This outbreak also broke the record for most F5 and F4 tornadoes. There were six F5 tornadoes and thirty F4 tornadoes. The outbreak began in Morris, Illinois at around 1 P.M. on April 3, 1974. As the storm system moved east where it had been sunny all day, the tornadoes became more severe. A tornado that hit near Monticello, Indiana was a F4 and had a path length of 121 miles. Nineteen people were killed in this tornado. The first F5 tornado of the day hit in Xenia, Ohio. It killed 33 and injured 1,150. Xenia was hit again by another tornado on September 20, 2000.
Five more F5's would go on to hit--one in Indiana, one more in Ohio, one in Kentucky, and two in Alabama. Twenty-eight were killed in Brandenburg, Kentucky and 30 were killed in Guin, Alabama. The lowest number killed by an F5 tornado in this outbreak was 6 in Depauw, Indiana. During the peak of the outbreak, a staggering fifteen tornadoes were on the ground simultaneously.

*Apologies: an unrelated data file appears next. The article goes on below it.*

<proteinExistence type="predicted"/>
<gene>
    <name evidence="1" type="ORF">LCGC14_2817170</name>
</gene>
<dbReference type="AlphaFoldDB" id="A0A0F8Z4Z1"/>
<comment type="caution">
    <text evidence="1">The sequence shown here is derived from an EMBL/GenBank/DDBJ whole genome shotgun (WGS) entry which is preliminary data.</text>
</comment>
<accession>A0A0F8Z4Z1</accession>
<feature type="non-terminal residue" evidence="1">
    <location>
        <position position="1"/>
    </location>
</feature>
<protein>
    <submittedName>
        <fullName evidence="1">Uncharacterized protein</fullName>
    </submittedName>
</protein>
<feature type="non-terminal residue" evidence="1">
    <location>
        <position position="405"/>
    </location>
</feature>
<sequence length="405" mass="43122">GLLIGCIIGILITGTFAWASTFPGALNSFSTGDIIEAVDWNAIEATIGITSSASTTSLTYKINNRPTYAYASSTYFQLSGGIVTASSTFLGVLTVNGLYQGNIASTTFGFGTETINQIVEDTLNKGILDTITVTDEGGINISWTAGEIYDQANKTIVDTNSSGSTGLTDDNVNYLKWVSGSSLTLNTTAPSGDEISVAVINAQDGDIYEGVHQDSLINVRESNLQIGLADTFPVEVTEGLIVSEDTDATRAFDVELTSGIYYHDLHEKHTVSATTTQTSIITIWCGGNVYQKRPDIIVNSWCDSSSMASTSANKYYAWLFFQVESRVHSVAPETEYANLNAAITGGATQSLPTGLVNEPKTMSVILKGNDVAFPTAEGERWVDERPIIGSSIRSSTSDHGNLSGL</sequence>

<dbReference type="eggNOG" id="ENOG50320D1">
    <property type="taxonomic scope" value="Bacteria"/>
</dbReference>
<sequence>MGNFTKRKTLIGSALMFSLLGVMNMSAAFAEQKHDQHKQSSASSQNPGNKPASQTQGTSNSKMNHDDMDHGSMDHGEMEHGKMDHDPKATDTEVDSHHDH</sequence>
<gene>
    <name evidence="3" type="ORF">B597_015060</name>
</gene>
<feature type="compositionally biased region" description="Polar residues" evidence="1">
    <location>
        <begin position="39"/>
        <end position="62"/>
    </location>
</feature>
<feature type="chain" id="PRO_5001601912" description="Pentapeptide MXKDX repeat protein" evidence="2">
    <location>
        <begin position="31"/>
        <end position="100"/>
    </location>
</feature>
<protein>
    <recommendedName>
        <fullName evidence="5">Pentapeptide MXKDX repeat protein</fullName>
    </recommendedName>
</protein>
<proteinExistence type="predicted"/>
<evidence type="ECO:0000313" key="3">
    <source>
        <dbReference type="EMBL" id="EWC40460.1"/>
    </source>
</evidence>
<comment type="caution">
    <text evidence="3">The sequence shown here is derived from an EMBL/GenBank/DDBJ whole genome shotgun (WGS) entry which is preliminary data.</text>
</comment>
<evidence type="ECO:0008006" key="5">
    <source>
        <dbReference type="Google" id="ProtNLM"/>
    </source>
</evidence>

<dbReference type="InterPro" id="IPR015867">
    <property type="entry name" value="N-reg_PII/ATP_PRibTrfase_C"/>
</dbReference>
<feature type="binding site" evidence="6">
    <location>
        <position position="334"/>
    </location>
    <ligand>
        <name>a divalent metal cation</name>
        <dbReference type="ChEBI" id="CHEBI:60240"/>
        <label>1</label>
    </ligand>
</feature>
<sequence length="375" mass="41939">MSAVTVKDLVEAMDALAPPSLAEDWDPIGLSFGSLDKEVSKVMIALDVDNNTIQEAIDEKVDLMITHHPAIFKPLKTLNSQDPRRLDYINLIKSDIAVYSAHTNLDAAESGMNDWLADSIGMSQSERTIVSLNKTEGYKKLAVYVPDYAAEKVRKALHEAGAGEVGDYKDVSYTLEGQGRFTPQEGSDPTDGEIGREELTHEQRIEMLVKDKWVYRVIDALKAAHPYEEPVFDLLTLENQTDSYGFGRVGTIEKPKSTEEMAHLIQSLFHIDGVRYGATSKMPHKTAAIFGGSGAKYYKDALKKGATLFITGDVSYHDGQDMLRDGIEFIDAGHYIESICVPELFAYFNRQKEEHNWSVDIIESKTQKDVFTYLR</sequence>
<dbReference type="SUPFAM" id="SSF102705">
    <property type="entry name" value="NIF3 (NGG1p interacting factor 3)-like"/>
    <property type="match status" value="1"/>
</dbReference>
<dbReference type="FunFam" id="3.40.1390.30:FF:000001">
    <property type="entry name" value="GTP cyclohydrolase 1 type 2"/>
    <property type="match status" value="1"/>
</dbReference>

There was record 23 hours of continuous tornado activity. The final tornado of the day hit in Baton, North Carolina at around 2 A.M. on April 4,1974. A total of 315 people were killed and more than 5,000 were injured.